There’s also some stuff about ACID files with tempo and key data that appear as .wav files and if left on default by the user printing them can throw off your project when opening them as cubase thinks it needs to change the key or the tempo of the track. That may be it too … lots of interesting stuff on that thread that could all well be something to do with what you are experiencing. I’d read the full thing…

Hopefully this is the fix for you!

Thanks for a great attempt at solving it but no, since firstly I know exactly how musical mode works, which is never on, and secondly since the audio from FL is never just raised in audible pitch or something like that; it’s literally transposed two semitones up in Cubase’s transpose section on those parts in the project window. Audio example coming soon, I’d really appreciate anyone having a look and see if you recreate the problem. I’d assume since it’s going on since Cubase 11 came out for me.

Yeah that sounds exactly like ACID files. They are basically sliced inside the file, and you could, if you wanted, quantize every note in them for example, or transpose the entire piece, think of them as an audio extension to midi in a way.

If a file is “acidized” by the person printing it, it will hold a whole bunch of other info like what key the piece is supposed to be in among a ton of other stuff, and if that key doesn’t match the key of the program, and as every note will be a slice with markers defining the notes place in time, it’s pitch, length etc etc. opening them in a program that can read them will shift the notes to what it thinks IS in key, and this would produce the exact behaviour you describe.

I’d strongly suggest looking into at least that part further, as it seems fruity loops is one of the few DAWS with built in capability to acidize files, and would easily explain what’s going on.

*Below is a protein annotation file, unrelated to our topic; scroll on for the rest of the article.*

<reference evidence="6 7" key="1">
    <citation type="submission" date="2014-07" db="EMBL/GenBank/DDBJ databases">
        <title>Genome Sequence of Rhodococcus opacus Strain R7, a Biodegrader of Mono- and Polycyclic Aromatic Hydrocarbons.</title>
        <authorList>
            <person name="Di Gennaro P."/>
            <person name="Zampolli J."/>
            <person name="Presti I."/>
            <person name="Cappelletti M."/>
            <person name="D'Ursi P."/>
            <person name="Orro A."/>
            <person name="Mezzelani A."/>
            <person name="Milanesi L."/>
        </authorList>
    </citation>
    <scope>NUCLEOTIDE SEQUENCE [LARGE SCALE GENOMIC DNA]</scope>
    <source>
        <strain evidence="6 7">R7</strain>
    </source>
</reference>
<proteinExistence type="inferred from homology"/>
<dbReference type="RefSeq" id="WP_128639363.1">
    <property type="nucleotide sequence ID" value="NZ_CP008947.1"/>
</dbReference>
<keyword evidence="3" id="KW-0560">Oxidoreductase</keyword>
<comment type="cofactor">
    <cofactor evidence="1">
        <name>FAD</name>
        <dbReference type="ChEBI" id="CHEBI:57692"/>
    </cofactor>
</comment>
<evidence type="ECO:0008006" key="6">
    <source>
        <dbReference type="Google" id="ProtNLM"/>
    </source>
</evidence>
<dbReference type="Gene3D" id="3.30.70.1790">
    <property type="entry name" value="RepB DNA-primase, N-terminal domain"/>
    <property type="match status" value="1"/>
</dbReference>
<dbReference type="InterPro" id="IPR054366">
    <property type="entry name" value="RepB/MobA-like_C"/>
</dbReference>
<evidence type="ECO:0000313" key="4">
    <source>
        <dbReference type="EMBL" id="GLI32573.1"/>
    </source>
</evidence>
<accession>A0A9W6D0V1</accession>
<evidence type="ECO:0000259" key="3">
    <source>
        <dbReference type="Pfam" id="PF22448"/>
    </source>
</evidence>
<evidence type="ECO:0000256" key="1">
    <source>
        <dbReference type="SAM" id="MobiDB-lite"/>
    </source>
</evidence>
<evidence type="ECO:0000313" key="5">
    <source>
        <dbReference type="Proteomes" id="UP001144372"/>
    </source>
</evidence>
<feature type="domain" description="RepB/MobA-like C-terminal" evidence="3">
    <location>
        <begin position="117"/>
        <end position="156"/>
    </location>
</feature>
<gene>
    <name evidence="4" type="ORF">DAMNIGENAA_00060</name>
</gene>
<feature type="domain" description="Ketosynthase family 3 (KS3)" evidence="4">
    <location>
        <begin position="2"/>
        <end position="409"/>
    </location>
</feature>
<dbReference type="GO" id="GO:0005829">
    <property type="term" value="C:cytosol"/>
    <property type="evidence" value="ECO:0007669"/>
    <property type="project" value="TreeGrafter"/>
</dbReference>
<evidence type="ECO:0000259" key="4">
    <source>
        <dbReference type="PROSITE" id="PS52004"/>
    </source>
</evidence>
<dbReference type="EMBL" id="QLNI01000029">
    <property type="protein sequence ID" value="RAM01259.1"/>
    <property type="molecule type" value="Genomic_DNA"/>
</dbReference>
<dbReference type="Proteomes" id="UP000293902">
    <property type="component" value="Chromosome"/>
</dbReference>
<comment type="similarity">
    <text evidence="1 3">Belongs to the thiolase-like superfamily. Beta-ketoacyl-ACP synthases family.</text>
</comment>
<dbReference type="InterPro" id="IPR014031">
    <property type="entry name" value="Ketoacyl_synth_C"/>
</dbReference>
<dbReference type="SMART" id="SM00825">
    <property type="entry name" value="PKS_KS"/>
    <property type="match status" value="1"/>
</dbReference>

Ask your guy if he’s “acidizing files” and see what he says. :wink: It could be that a bunch of people just have this setting turned on and don’t even realise though tbf.

In the mean time I’ll look into how to find out if a file has been saved in acid format (as they appear as just plain .wavs on the surface).

Thanks. In the meantime I’ve had a revelation, because I tried to open one of these files in a “create empty” project in cubase. Its set up to 44.1/24, standard framerate. Then the part has no transpose on it there! Only, when I load files into my standard template. So now I know that it’s something in my template that creates this issue. “The project settings” are identical though. Is there any other place/setting that is project specific, that could make such changes happen?

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Hmm interesting … let me boot up my other install and load cubase and have a look.

Is musical mode active in the empty project? Or is it still linear?

I’ve discovered something that I never knew existed in 20 years, in my project template I had a “root key” selected at “D”. Normally this should be set to nothing. I don’t know how that relates to importing certain audio and automatically attempting to transpose it on import, but in any case it’s not helpful and should be abolished :wink: Thanks for the help! -Note to anyone: Avoid setting a root key because it will mess up your audio

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That sounds like it! If you have a root key set, and the audio file has a root key set that’s different, it will transpose it for you!

Glad you figured it out anyhow, sounds like a super annoying problem to have.

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Appreciate it :slight_smile: